Your net disposable income takes account of your income from salary, wages, pensions and contributions from other household members. Any other income available to you is also taken into account – including all social welfare payments except Child Benefit.
Deductions are then made for:
- Income tax, PRSI and other charges/levies on income (such as Universal Social Charge)
- Payments that you make in respect of excluded debts and excludable debts (unless they are permitted debts that the creditor agrees to include in the DRN
- Reasonable living expenses - see below
The total value of your assets must be €1,500 or less. They are assessed at market value and include savings, shares and property. The following assets are not taken into account:
- Essential household equipment and appliances and books, tools or equipment needed for employment or business, up to a total value of €6,000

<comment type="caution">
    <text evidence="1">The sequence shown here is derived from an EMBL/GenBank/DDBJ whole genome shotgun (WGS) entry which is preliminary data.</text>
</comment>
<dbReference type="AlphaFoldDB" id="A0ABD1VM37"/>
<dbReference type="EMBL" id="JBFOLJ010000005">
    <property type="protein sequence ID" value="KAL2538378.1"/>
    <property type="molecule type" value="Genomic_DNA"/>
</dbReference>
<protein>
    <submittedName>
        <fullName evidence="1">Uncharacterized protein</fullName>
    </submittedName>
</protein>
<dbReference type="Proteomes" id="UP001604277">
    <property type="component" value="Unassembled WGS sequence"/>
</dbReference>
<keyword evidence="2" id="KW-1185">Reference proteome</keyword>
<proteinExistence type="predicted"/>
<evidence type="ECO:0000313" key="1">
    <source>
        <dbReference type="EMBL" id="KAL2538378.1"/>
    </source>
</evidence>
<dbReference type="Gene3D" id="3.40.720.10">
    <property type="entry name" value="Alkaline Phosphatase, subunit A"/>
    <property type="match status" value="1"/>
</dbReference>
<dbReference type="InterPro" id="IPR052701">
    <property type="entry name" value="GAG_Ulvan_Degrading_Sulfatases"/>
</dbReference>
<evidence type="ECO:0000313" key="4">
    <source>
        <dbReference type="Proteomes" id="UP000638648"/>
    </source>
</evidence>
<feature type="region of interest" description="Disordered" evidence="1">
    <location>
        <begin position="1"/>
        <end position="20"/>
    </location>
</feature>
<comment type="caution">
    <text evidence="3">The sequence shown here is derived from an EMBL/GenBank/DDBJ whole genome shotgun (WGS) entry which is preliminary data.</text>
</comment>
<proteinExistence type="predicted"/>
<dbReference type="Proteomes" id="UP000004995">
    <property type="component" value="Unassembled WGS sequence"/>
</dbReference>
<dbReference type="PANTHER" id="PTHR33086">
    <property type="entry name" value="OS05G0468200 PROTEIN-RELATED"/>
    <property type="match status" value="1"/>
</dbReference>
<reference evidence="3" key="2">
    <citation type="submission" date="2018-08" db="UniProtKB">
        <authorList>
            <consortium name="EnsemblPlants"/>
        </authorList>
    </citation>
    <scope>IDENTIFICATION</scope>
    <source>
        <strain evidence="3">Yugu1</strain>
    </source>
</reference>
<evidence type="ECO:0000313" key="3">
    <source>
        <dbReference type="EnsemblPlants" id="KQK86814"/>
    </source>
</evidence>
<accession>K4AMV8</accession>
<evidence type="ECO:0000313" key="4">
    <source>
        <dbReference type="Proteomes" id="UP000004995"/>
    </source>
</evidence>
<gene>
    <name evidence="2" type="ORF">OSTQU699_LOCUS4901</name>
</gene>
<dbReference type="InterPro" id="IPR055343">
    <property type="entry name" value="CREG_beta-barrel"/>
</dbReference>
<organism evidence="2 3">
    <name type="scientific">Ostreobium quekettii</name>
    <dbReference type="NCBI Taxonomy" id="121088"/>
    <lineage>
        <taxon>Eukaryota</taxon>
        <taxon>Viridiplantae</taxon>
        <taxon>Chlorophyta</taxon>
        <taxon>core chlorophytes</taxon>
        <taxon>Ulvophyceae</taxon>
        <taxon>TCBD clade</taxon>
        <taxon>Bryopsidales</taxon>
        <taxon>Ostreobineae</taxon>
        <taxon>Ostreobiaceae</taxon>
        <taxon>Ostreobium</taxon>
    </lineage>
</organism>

- Books or equipment that are reasonably necessary to enable you or a dependant to participate in and complete a course of education (at primary or secondary level only)
- A vehicle that has been adapted for a person with a disability (either you or one of your dependants)
- A motor vehicle up to a value of €5,000 *
- One item of personal jewellery to a maximum value of €750 *
- Any future pension entitlement or option that you cannot choose to access at present
* A motor vehicle or piece of jewellery cannot be excluded from the asset test if the cost of buying it forms part of your qualifying debts.